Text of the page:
Will I get in trouble if I don’t mow?

We encourage you to check your local ordinances and if you encounter barriers, advocate for reforms to allow for more pollinator-friendly yards. Some states now have laws preventing HOAs from banning certain types of natural habitat. No one should be outlawed for helping pollinators!

Engage with your city council, health department, or other local officials. Tell them what you are doing and why, and begin a conversation about how they can support natural landscapes in their community. This fact sheet from Penn State can help arm you with facts to overcome the common myths that have led to overly restrictive weed ordinances.

Remember to keep things friendly: changing policies can take time and building positive relationships will help further your efforts.

What are other ways I can help native pollinators?

There are many ways we can help our native pollinators thrive during this important time of the year, no matter where you live or work. We can:

🍂 Hold off on spring cleanups until fruit trees have stopped blooming: leaving dead stems and leaves protects bees, butterflies, and moths that may still be in their nests.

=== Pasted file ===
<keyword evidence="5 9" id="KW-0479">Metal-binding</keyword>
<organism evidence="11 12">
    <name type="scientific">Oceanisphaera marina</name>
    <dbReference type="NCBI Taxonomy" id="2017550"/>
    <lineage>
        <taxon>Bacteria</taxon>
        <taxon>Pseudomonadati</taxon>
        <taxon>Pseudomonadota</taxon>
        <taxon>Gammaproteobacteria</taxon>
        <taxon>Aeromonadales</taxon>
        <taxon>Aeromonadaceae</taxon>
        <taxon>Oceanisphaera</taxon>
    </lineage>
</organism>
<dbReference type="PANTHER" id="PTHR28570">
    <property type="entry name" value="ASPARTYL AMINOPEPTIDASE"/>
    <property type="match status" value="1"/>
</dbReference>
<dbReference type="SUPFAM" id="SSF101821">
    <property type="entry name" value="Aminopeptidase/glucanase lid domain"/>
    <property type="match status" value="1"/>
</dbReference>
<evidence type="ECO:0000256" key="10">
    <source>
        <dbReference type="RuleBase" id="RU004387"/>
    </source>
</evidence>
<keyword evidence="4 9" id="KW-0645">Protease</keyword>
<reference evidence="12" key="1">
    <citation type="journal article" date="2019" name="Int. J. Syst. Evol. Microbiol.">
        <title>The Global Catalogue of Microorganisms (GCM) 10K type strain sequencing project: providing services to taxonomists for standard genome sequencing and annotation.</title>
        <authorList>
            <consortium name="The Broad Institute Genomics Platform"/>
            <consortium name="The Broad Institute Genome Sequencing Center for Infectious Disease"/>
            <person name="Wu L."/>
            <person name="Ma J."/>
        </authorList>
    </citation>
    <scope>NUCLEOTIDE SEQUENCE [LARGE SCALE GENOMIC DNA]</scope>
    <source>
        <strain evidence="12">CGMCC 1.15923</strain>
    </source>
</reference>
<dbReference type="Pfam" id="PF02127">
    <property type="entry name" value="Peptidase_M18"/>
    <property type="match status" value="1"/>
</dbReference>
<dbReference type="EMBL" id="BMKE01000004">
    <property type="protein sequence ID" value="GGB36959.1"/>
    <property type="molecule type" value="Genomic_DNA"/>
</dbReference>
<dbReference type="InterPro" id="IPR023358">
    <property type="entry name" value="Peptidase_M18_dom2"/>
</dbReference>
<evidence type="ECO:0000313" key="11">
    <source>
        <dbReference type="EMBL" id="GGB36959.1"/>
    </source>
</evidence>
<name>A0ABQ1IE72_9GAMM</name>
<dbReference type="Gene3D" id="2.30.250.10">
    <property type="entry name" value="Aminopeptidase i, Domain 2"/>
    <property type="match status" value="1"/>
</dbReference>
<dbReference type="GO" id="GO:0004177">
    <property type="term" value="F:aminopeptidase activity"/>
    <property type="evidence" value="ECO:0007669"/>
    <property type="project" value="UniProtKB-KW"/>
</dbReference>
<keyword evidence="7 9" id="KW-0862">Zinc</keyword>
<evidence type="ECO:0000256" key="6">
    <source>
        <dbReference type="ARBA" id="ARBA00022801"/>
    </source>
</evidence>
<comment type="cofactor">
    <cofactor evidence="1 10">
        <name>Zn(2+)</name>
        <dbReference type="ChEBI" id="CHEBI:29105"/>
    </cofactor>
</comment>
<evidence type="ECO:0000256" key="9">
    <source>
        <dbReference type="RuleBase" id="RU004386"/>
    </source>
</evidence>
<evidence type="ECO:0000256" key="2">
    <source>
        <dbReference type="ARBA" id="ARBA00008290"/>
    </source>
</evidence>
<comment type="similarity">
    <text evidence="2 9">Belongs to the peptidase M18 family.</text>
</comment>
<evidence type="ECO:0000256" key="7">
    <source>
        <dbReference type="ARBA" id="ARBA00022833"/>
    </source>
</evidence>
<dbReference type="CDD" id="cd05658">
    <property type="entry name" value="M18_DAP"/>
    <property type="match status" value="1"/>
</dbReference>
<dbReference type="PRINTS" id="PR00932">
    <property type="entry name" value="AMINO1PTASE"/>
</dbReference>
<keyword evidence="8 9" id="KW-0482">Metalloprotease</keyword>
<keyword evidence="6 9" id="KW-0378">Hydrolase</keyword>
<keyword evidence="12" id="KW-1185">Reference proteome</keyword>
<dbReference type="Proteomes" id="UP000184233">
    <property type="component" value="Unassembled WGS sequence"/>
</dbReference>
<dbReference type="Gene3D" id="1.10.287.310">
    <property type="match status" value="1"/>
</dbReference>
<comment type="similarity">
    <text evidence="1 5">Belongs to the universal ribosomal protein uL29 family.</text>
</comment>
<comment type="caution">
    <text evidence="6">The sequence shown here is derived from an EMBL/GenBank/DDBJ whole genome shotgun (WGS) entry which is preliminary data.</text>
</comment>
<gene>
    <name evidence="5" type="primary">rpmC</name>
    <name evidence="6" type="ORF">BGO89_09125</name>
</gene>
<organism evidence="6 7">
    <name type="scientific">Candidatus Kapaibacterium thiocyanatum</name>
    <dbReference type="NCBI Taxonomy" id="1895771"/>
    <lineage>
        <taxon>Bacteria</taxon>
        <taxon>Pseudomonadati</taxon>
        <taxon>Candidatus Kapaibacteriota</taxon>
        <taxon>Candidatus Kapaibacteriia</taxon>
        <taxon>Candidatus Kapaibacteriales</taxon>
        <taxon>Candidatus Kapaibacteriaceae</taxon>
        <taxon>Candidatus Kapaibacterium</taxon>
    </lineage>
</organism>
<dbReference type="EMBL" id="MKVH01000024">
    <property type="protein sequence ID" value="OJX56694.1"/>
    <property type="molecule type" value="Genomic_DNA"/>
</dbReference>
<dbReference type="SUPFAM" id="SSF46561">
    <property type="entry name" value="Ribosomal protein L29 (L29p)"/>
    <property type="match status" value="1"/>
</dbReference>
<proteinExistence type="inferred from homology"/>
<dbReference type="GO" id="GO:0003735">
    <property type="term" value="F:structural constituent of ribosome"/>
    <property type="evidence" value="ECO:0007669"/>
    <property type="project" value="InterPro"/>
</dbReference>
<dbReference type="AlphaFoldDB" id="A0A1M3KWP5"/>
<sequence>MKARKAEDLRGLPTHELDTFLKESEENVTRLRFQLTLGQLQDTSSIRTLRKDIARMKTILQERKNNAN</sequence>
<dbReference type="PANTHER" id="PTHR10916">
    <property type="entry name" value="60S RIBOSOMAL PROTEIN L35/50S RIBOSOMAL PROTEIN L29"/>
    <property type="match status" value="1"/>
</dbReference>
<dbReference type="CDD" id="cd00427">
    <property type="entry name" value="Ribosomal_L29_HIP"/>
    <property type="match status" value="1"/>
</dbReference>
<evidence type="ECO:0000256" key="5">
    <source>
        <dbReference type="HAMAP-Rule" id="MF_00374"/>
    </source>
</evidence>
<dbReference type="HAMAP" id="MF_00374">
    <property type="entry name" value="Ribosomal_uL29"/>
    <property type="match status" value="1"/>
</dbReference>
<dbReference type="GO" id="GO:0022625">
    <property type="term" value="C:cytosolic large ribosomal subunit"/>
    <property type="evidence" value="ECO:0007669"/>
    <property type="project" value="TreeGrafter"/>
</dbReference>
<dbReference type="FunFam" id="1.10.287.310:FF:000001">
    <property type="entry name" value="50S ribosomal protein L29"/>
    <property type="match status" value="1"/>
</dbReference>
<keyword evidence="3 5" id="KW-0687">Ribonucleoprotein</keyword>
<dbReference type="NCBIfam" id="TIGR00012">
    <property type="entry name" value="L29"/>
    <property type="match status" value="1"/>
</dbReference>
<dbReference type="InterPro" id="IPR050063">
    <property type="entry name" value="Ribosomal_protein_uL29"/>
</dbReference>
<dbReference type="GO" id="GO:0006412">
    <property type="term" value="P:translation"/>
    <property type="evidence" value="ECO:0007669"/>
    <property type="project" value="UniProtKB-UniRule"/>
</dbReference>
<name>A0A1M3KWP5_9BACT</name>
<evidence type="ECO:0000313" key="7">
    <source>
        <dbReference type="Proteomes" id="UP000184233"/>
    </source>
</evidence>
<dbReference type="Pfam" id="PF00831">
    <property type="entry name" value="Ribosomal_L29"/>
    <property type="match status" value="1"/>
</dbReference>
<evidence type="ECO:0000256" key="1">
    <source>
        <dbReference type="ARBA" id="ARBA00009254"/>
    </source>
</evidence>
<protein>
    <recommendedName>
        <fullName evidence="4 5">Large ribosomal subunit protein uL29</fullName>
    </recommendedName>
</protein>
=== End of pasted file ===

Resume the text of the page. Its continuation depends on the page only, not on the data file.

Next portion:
🌸 Grow/buy/share/advocate for planting native plants (such as currants, crab apples, and willows) that bloom early in the growing season: help feed newly emerging pollinators.

🖐️ Avoid using pesticides: hand-weed, keep plants healthy by fertilizing as needed and not over- or under- watering, and tolerate minor (aesthetic) plant damage.

📣 Put up a habitat sign (handmade is great!): educate our communities as to why a wilder-looking park, lawn, or garden helps feed the bees.

Learn More
Small clusters of purple flowers with green elliptic leaves and thin grass blades.
Self-heal. (Credit Matthew Shepherd)